(CNN) Americans paid twice as much as Canadians for health care, but they didn't get twice the benefit, according to a new study of patients with advanced colorectal cancer who lived, in some cases, mere miles from each other.
The patients had similar diagnoses, levels of education, financial situations and other demographics that commonly affect health outcomes and mortality. Some of their ages were different, but the biggest difference between them is on which side of the border they live.
The research was presented Friday at the American Society of Clinical Oncology's annual meeting in Chicago.
Using data from hospitals, Dr. Todd Yezefski of Fred Hutchinson Cancer Research Center in Washington found that a total of about $12,345 was spent a month on the cancer patients in his study who lived in western Washington, whereas the monthly spending for British Columbia patients was $6,195.
Care varied slightly for the two groups. American doctors ordered chemotherapy more often than the Canadian doctors did, but that may have been because the US patients were a little younger as a group than the Canadian patients, Yezefski said. But most everything else was the same, and while American patients' treatment was twice as expensive, these patients didn't live any longer than the Canadians.
American patients in western Washington with advanced colorectal cancer survived about 21.4 months with treatment; in British Columbia, it was 22.1 months. This survival time is consistent with this kind of cancer.
"This is the first study that we know of that has looked at something like this that showed cost, utilization and outcome, and we'd love to get more data to know more detail about doctor visits and use of radiation and surgery so we could understand this even further," said Yezefski, a senior fellow in the Clinical Research Division at the Fred Hutchinson Cancer Research Center and Division of Medical Oncology at the University of Washington.
The research has its limitations, he noted. It is based on a small number of patients -- 1,622 in Canada and 575 in Washington -- and looks only at one kind of disease, but Yezefski believes there is a larger lesson here.
"The one thing we think we can take from this is that the government sets the prices for what they pay for chemotherapy and for the drugs involved in this treatment in British Columbia," he said. "In the US, price is really set by the market and what pharmaceutical companies are charging. We think if Medicare, being the largest payer for medication, could negotiate drugs prices, the cost could go down overall, even for what private insurance pays."
Under current policy, the US Health and Human Services secretary is explicitly forbidden from negotiating directly with drug makers on behalf of people enrolled in Medicare Part D, the program's prescription plan. Medicare accounted for 29% of spending at drugstores in 2016. President Donald Trump has repeatedly criticized the policy, and most Americans want it changed, according to a recent poll.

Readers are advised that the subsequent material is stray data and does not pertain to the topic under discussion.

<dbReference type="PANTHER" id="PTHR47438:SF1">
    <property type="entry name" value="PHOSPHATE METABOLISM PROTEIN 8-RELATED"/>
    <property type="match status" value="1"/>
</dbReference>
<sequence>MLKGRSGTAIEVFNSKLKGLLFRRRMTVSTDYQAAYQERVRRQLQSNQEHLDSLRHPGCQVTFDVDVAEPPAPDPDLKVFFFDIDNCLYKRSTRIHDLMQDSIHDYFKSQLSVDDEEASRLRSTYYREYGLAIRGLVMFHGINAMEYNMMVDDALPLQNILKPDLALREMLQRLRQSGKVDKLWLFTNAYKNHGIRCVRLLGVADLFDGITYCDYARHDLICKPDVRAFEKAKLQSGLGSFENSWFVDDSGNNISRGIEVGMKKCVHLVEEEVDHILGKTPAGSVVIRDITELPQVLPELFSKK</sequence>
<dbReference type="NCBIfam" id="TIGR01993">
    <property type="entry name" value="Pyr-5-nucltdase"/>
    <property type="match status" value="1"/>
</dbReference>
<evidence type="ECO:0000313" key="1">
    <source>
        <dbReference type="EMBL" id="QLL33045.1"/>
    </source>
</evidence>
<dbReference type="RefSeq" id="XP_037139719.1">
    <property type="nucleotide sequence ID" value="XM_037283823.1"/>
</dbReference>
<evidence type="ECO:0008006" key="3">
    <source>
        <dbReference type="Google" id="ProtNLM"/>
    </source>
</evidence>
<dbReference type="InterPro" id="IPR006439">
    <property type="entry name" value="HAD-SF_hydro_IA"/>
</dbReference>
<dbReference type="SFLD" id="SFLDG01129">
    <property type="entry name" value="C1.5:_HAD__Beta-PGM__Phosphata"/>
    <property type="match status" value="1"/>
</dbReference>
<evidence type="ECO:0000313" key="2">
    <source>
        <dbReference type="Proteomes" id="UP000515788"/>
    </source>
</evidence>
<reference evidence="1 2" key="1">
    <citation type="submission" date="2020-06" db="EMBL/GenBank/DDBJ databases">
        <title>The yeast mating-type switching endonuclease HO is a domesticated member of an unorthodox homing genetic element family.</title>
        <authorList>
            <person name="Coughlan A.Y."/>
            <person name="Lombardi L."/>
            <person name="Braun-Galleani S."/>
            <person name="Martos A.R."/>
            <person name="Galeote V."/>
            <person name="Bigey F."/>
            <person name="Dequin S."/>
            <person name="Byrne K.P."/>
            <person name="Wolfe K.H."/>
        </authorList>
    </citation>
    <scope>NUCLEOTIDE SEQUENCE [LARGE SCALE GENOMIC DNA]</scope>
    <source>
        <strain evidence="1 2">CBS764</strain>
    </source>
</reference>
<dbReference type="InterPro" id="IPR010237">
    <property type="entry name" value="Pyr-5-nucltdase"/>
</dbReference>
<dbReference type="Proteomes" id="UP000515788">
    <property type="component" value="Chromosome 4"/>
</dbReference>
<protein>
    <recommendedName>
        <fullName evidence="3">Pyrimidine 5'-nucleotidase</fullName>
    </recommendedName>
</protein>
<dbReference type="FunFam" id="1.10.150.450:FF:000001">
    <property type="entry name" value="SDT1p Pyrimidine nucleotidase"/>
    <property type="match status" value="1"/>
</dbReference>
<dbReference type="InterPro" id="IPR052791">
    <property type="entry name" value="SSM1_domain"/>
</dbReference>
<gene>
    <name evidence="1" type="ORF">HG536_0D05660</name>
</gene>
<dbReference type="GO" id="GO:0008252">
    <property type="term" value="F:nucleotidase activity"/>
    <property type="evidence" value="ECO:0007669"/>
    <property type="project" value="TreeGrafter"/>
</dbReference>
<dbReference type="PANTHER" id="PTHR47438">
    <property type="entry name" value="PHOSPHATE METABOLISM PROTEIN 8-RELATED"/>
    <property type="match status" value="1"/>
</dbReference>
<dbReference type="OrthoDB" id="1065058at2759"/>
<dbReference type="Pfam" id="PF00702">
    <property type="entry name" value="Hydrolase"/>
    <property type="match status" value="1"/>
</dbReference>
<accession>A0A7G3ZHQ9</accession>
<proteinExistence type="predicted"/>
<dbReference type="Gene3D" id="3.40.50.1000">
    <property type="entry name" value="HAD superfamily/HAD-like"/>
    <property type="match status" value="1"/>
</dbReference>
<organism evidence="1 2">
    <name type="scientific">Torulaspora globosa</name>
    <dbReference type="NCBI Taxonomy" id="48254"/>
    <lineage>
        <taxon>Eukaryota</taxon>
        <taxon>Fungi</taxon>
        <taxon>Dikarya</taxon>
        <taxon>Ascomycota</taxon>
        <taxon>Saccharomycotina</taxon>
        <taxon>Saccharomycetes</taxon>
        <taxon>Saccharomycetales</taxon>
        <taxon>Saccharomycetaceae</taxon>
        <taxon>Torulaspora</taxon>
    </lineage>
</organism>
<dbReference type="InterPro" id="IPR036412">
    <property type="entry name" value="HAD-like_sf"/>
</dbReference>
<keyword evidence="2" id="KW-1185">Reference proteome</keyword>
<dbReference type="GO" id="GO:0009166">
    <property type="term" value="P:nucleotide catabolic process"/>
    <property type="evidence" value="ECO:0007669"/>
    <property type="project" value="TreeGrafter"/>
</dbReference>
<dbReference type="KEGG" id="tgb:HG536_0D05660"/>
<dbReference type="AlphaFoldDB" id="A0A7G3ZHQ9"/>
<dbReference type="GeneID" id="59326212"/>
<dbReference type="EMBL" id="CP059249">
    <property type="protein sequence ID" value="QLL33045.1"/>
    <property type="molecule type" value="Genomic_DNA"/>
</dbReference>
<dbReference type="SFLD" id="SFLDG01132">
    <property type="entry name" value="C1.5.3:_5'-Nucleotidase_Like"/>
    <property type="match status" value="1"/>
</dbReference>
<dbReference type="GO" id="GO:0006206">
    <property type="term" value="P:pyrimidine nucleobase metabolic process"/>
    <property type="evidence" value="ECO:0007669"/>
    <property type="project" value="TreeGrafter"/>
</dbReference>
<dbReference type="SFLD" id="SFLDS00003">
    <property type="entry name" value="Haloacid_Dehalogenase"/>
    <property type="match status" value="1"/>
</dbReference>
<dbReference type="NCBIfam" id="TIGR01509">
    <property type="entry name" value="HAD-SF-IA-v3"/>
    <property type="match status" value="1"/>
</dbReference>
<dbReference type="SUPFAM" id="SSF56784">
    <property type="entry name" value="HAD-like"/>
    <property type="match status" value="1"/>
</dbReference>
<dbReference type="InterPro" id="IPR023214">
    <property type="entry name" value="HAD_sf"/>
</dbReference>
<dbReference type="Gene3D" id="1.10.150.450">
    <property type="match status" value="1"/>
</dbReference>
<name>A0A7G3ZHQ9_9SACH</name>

"Americans do spend considerably more than other countries on health care, in large part because we have high prices not only on drugs but all throughout the health care system," said William Dow, the Kaiser Permanente Endowed Chair in Health Policy and Management at the University of California, Berkeley and interim dean at the School of Public Health. He did not work on the new research but has undertaken similar scholarship.
He finds Yezefski's presentation interesting. "When you see double the spending like you do in this case, that's pretty striking," Dow said. He added that the results are consistent with other research into why Americans pay so much more.
"Prices drive the difference," he said.
Janet Currie, Princeton University's Henry Putnam Professor of Economics and Public Affairs, and chairwoman of the Department of Economics, agree on the importance of the new research. "I think it's important for Americans to understand that we do pay higher prices for most everything in the US health care system."
Currie, who did not work on the new presentation but has done similar research, said there are a few other factors that drive the high price of US health care.
One is a lack of price transparency. A lot of the time, patients don't know what they're paying for until they get the bill. Prices at hospitals vary wildly, sometimes even in the same ZIP code. If patients knew what things cost, they might shop around for a better price, and that might encourage hospitals to charge less.
Second, administrative costs of health care are high, sometimes accounting for 25% of US hospital spending, studies show -- more than twice what hospitals in Canada spends. This is in part because the American health care system is fractured, meaning a doctor's office spends a lot of time on administrative tasks like filling out paperwork and chasing insurance companies to get paid. Canadian hospitals get a lump-sum budget that covers the costs of care.
Unless there is a major overhaul of the economic health care system, government projections show, the high costs of care in the US will only get higher.